Let’s talk recessions. The dreaded word is making its way back into the mainstream as financial markets trade in a bear market, and the Federal Reserve Bank of Atlanta’s GDPNow model predicts a slight decline in economic activity for the second quarter. If this pans out, it will mark two consecutive quarters of negative GDP growth, which many believe would indicate a recession in the U.S. However, this is a misconception. The National Bureau of Economic Research (NBER), who is ultimately responsible for calling recessions, defines such an event as “a significant decline in economic activity spread across the economy, lasting more than a few months, normally visible in real GDP, real income, employment, industrial production, and wholesale-retail sales.” The two quarters of negative GDP growth meet the recession criteria of “lasting more than a few months,” but it leaves out many important areas of the U.S. economy.
Employment is arguably the most critical data point; it is hard to have a recession when people are working. The U.S. economy added over 2.7 million jobs during the first half of 2022, averaging 457,000 per month. Currently, almost two jobs are available for each person looking for work, and the unemployment rate has been sitting at 3.6% since March. Some economists point out that the jobs report is a lagging indicator. Instead, we can use weekly initial jobless claims as a more real-time proxy, and these tell a similar story. While there has been a slight uptick over the past few months, overall claims remain at low levels relative to history, indicating the labor market remains strong.
While employment remains strong, the same does not go for all variables the NBER uses to determine a recession. It is hard to say any data points are truly warning of a recession; however, some indicators appear to be peaking, and it will take longer to forecast a trend. For instance, real incomes are lower due to elevated inflation. Industrial production remains strong but may have peaked for this cycle. Consumers continue to spend, but credit card usage has increased, meaning retail sales may weaken in the future when those credit card payments come due, especially if inflation continues at high levels. Although not all indicators are as strong as a few months ago, they are not necessarily signaling recession territory, though caution is warranted.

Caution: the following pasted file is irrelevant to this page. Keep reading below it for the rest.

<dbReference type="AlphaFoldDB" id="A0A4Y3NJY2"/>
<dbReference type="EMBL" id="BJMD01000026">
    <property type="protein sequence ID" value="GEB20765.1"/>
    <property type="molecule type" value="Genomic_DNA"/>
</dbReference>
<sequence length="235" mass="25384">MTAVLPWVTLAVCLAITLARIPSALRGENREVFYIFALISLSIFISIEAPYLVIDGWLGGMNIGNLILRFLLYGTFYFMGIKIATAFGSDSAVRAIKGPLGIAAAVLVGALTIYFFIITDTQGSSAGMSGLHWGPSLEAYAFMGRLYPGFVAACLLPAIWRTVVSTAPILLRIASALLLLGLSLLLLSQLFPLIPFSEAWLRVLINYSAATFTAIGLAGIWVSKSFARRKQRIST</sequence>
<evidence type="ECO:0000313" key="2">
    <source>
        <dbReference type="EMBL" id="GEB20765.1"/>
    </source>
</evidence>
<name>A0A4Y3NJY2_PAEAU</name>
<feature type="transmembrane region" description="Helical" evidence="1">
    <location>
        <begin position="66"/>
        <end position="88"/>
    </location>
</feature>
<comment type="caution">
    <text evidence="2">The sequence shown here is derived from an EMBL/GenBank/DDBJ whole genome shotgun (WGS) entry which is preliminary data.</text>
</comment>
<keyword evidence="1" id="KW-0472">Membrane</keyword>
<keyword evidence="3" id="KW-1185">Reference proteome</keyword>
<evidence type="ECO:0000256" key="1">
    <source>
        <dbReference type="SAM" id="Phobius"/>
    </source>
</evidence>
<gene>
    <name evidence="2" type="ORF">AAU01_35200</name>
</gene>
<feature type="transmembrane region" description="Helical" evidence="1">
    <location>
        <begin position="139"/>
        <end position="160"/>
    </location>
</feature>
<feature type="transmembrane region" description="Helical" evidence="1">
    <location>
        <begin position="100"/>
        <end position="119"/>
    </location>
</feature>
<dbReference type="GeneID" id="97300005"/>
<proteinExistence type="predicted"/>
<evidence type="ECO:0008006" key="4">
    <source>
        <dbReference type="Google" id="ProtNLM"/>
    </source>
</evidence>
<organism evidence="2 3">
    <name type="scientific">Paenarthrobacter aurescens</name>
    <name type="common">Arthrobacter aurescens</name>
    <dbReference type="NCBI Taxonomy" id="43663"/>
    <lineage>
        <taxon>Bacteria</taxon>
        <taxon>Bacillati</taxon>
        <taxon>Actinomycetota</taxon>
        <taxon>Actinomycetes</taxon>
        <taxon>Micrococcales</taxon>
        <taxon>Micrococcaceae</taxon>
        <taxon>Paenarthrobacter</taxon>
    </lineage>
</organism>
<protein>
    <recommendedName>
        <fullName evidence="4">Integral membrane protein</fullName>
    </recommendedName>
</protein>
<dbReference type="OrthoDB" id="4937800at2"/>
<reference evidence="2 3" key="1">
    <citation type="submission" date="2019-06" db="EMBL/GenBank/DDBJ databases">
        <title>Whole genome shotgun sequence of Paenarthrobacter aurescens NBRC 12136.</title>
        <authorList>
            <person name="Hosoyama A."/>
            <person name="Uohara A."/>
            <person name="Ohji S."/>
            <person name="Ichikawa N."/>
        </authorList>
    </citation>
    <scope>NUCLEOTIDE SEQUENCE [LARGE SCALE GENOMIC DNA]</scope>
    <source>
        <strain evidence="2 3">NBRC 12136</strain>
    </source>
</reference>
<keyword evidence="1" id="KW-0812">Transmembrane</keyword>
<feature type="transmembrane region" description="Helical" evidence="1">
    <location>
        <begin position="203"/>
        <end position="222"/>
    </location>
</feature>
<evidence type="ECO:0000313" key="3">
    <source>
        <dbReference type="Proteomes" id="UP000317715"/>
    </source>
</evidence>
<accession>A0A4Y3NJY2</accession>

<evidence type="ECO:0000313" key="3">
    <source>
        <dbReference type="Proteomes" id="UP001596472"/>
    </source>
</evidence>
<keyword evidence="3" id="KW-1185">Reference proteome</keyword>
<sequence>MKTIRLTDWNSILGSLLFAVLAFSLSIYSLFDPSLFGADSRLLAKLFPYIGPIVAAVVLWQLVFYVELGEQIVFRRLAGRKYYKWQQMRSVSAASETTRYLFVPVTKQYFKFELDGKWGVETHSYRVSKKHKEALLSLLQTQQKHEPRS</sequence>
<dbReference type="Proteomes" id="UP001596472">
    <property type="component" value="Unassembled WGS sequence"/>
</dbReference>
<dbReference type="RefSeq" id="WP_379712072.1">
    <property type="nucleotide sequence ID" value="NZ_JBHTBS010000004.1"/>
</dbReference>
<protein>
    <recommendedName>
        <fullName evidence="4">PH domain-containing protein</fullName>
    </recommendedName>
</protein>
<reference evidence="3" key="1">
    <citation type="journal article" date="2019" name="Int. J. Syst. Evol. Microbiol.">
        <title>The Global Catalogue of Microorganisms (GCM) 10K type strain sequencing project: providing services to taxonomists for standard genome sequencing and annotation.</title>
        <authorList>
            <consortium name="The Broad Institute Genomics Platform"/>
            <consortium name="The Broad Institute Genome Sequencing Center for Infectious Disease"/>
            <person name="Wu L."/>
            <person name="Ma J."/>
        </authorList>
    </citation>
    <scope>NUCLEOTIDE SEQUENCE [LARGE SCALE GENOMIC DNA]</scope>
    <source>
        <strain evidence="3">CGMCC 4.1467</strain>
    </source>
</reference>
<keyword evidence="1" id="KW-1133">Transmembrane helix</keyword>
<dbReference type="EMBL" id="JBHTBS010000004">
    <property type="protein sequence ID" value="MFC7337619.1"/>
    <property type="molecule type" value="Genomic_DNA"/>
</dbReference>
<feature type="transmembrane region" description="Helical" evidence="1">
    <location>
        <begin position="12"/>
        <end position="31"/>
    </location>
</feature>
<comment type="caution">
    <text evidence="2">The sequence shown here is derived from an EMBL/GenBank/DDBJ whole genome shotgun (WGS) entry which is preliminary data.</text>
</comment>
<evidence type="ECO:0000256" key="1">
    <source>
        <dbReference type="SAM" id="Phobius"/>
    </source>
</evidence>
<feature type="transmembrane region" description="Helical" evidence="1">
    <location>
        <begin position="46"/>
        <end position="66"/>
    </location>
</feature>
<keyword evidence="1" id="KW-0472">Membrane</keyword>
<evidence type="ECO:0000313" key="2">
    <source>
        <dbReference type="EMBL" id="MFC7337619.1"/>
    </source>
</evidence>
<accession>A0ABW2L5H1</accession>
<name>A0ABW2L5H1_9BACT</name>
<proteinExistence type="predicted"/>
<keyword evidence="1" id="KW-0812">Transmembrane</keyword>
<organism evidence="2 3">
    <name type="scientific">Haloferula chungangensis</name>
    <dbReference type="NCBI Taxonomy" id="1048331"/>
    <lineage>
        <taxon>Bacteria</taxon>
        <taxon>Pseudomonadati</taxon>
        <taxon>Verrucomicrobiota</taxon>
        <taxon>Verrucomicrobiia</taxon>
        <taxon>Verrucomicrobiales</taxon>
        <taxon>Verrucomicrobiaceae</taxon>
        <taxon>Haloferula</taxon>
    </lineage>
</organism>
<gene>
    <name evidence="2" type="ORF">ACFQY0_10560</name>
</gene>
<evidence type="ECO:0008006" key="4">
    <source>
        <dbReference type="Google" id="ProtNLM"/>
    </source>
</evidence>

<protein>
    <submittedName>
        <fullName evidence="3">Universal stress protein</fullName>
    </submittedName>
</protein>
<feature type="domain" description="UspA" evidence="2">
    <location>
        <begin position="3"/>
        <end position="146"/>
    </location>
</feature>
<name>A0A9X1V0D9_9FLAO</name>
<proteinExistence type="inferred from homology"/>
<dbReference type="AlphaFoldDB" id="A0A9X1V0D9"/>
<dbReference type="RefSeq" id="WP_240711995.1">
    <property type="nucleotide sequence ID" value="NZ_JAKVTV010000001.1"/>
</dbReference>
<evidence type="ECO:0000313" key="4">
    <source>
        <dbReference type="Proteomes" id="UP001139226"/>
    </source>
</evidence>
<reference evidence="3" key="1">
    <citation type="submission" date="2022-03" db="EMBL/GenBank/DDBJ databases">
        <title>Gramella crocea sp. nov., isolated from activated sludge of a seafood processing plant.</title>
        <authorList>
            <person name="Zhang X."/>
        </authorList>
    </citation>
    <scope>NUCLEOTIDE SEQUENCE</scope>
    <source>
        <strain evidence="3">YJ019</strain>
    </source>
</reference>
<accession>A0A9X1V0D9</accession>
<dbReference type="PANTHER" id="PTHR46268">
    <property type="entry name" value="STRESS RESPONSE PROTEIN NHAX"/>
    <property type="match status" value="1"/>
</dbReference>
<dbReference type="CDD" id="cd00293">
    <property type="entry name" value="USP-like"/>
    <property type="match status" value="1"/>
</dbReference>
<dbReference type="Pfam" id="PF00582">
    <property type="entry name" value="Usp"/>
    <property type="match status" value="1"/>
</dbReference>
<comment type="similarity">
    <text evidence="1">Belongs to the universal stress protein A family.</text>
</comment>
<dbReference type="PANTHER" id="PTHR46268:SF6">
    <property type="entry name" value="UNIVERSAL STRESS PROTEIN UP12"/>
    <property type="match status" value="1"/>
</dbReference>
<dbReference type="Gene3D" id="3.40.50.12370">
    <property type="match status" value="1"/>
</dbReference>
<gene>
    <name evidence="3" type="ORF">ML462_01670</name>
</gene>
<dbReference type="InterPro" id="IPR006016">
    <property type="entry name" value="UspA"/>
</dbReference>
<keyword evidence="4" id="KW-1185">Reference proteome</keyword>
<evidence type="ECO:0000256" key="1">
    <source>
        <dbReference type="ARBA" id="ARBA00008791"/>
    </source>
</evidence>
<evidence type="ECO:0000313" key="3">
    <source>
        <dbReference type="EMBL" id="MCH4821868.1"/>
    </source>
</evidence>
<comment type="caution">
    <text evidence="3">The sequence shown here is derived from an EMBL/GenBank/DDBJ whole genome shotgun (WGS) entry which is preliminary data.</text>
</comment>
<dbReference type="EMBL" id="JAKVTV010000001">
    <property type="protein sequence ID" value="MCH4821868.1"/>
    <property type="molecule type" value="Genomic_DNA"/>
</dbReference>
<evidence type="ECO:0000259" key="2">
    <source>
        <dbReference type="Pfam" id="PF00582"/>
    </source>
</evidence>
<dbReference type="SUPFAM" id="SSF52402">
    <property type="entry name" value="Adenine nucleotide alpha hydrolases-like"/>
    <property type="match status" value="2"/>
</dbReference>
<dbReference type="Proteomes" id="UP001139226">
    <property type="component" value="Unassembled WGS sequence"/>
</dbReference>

The truth is, no one knows when the next recession will occur, its severity, or the duration. The only thing we know with certainty is that there will be one; on average recessions occur about every seven years.
Before 2020, we went over a decade without a recession, and other than the pandemic-induced recession, most people tend to compare the current environment to 2008. During that time, financial markets collapsed due to banks’ lax lending standards, which allowed anyone to get a mortgage. At that time, mortgages were also combined into complex financial instruments, and bankers did not consider the possibility of homeowners being unable to pay their debts.
Fast forward to today, and concerns have been raised that we are in a similar situation due to the hot housing market. Today, banks are held to higher standards and forced to maintain capital levels to provide liquidity to markets in times of stress. In turn, banks now hold borrowers to higher standards to ensure they can repay their debts in full. In other words, when a recession does occur, remember, it is not 2008. Consumers are better positioned to handle a downturn than they were 15 years ago. Many households still have savings from the pandemic, (although this has decreased due to inflation), and household debt is sitting at a 50-year low. Financial institutions are not holding all the subprime debt that inflamed 2008 and are well prepared for a low liquidity environment. While no one wants to see a recession, they are a normal part of economic cycles.
Although we cannot say what the next recession will be like, we are confident investors will emerge with their long-term goals intact. Some households will make changes, like decreasing their discretionary spending. However, making significant portfolio changes is ill-advised. Portfolios are built to participate in up markets while protecting in down markets relative to each investor’s risk tolerance. While it may be a difficult to watch, this too shall pass, and the economy and markets will continue the long-term growth trend, moving investors toward their long-term goals.
Author: Joe Clark, CFA | Research Team | Allegheny Financial Group | July 2022
The information included herein was obtained from sources which we believe reliable. This report is being provided for informational purposes only. It does not represent any specific investment and is not intended to be an offer of sale of any kind. Past performance is not a guarantee of future results.
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